Bishop Allen - The Broken String
Bishop Allen is nothing short of an ambitious band. After releasing their first CD as an unsigned band in 2003, Bishop Allen ventured on a 2006 project that would garner them attention from bloggers and journalists alike. Still unsigned, the band headed to the studio once every month to release an EP, finishing the year with twelve releases each named after the month it was recorded. Soon after Bishop Allen was signed to Dead Oceans to release their second full-length, The Broken String, which contains three new tracks and nine polished versions of songs from their EPs-embellished without the constraints of a one month deadline.
The Broken String, fortunately or not, begins with its best track, "The Monitor," which begins as a slow-moving acoustic ballad. The song quickly increases its tempo as percussive instrumentation emerges, at which the piano's keys are stricken, the xylophones resonate their melody, and the vocals are emphatically sung, creating a playfully twisted sing-along melody from macabre imagery, "They're moving their mouths / But the blood in their ears / Is running down / Is running down." "The Monitor" is both dark and catchy, letting the band stretch its creative wings both lyrically and instrumentally-creating the album's best track, and, perhaps more dauntingly, leaving tremendous expectations for the succeeding songs.
"Rain," "Click, Click, Click, Click," and "The Chinatown Bus" continue Bishop Allen's narratives, taking us with their travels through stormy weather (playing with the metaphor that things can only improve once something goes wrong), a wedding full of strangers, and Chinatown after New Years. Bishop Allen fail to falter lyrically; they prove impressively telling of their surroundings while also successfully broadening their lyrics with metaphor. However, the handful of songs following "The Monitor" lack the effervescent pop glow their opener held, never quite finding the hook that keeps you coming back for more.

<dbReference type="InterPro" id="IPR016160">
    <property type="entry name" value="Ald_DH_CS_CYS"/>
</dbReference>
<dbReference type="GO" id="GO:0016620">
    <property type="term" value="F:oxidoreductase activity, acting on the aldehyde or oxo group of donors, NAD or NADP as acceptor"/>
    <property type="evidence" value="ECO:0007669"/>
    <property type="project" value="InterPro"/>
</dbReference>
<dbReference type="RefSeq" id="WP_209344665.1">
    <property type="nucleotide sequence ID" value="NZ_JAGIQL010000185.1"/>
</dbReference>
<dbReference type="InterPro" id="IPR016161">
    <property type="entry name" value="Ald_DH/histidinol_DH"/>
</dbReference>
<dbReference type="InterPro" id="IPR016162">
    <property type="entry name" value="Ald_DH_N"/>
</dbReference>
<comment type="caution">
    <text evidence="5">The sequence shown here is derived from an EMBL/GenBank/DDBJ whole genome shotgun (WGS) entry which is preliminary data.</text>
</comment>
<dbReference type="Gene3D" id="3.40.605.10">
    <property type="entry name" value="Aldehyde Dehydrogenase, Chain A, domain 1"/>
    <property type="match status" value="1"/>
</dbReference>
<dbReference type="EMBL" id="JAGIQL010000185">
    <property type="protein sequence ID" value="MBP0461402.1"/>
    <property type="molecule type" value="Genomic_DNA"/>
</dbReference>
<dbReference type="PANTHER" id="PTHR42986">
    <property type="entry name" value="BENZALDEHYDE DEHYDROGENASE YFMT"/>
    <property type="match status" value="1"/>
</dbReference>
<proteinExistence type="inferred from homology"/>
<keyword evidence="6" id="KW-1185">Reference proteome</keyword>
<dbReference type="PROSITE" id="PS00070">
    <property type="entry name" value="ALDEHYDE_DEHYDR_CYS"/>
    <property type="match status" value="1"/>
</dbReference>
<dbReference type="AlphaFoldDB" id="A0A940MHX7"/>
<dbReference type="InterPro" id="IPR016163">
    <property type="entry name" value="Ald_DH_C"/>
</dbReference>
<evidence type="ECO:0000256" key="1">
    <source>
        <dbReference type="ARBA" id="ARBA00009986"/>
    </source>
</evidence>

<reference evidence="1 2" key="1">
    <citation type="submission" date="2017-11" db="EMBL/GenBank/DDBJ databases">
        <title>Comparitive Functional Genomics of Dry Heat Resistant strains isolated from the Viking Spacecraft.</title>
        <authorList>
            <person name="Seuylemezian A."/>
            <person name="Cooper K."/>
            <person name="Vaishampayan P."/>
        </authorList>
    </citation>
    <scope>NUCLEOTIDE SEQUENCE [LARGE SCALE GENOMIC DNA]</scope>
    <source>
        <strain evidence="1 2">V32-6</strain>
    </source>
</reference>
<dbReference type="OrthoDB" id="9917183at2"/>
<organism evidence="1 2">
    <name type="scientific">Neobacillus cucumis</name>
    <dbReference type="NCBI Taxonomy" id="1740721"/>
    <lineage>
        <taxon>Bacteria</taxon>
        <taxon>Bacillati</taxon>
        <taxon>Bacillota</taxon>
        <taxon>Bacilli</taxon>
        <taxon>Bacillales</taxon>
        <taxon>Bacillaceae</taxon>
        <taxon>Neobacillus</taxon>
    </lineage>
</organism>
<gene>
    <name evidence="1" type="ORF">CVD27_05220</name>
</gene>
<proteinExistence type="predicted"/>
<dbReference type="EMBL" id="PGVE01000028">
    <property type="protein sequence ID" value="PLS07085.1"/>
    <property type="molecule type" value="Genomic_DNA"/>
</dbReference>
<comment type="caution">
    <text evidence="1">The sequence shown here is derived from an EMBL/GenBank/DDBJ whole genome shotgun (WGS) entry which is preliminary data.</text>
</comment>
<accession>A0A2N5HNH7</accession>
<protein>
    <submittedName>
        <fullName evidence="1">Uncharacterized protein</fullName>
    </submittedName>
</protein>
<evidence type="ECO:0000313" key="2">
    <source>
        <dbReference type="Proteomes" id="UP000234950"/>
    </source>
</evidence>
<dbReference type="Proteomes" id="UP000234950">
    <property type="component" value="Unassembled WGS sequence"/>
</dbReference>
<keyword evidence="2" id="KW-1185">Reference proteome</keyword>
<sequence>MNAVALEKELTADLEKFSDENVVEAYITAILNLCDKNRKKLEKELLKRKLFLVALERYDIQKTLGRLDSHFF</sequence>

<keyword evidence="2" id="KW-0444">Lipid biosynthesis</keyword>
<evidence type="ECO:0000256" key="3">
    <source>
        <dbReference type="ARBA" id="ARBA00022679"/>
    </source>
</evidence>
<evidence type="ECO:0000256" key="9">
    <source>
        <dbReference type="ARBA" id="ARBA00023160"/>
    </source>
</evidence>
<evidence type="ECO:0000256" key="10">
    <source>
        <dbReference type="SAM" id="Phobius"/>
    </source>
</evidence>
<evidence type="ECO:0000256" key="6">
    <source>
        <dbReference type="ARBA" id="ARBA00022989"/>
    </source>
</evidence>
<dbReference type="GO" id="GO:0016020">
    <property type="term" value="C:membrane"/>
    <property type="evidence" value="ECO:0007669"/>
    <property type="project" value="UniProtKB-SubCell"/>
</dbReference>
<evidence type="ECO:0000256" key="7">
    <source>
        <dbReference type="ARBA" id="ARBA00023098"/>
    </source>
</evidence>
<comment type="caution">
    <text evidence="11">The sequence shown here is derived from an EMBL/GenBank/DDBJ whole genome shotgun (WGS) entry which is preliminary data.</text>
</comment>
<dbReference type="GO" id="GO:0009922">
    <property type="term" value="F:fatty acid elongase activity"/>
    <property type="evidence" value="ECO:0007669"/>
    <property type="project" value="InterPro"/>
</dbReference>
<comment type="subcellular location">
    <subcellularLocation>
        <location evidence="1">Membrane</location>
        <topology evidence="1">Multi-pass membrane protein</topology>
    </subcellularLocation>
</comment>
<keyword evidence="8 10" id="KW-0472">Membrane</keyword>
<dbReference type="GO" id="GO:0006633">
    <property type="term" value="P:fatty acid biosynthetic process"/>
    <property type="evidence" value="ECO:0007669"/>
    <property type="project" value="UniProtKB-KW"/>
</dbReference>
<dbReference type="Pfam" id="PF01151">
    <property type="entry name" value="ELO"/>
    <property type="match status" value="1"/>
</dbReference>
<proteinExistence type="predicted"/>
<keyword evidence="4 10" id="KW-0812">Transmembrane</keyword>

It is not until "Flight 180" that Bishop Allen changes the pace and direction of The Broken String, and with it they let out a hauntingly gorgeous piano and string-filled lament-a much needed break from the hackneyed poppy pattern. Bishop Allen leave an indelible message with "Flight 180:" they no longer plan to stand musically still-not a surprising move from a band that has released a dozen EPs. This becomes evident from the Spanish-twanged "Like Castanets," two-step experimentation on "Corazon," and female vocal performance, reminiscent of Maria Taylor, on "Butterfly Nets."
The last song on Broken String sounds as if anyone who played an instrument on the album came in to sing, as a chorale sings another catchy ditty of morbidity, where the foot-stomping melody masques the song's dreary undertone, "Who do you need? Nobody. / You're lucky nobody's around / I can pour my own drinks." It's an interesting finale, but it works; it is as fun and catchy as all many of the songs on Broken String aspired to be, and will be as hit-or-miss to fans as this album will be to casual listeners. After hearing the spurts of brilliance from this band, though, I'm going to say I'm a fan, and will stick around to see where they take me.
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